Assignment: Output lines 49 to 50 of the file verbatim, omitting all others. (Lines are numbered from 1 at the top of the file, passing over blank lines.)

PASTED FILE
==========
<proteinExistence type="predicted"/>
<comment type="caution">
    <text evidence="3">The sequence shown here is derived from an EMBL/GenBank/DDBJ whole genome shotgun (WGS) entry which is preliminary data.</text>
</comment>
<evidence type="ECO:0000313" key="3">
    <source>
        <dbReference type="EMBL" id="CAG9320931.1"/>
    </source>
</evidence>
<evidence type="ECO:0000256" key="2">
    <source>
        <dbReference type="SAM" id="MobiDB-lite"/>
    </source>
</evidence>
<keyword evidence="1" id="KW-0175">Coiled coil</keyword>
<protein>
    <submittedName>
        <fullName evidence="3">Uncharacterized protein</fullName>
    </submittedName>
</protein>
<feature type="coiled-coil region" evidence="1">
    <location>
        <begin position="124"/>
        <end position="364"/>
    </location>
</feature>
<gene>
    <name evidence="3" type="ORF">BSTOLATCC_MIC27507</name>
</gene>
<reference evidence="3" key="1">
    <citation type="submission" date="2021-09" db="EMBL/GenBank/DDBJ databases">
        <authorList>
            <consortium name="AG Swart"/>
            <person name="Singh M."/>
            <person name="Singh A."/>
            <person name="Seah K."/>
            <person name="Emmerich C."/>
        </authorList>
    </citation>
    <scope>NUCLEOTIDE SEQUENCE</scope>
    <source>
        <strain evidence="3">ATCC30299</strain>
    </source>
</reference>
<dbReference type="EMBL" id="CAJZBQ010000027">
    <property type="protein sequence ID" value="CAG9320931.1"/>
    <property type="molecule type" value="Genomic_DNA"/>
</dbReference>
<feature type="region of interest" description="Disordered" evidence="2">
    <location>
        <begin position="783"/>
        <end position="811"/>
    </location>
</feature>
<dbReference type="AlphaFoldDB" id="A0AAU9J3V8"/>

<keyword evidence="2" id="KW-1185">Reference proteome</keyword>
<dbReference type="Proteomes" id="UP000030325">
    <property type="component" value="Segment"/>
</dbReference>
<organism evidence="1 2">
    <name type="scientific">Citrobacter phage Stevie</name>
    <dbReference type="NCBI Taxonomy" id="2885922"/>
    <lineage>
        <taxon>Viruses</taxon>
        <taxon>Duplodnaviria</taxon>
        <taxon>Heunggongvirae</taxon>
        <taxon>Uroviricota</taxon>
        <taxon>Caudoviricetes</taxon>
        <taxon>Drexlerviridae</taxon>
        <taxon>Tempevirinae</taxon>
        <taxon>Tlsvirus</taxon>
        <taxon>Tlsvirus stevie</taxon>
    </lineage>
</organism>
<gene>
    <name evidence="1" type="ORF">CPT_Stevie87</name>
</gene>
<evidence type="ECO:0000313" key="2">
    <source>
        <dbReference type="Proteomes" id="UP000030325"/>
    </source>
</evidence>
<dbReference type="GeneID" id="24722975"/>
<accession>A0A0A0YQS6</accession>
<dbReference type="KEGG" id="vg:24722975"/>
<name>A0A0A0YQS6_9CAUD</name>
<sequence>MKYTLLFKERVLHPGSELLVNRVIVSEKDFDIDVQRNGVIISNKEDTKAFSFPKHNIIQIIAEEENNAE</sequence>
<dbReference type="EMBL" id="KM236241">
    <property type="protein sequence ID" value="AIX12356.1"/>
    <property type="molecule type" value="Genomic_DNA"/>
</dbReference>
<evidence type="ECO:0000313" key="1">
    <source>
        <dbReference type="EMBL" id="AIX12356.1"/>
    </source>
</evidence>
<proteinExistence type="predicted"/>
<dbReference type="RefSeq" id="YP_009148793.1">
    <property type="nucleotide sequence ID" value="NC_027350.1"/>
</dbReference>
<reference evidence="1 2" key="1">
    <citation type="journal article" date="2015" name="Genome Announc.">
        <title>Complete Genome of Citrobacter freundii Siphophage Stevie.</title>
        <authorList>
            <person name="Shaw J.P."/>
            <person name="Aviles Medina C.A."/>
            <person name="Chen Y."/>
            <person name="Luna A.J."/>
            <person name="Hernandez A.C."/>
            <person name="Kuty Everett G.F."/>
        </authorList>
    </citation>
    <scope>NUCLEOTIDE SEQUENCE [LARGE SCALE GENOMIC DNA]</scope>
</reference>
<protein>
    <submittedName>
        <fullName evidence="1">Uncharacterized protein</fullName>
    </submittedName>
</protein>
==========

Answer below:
<feature type="region of interest" description="Disordered" evidence="2">
    <location>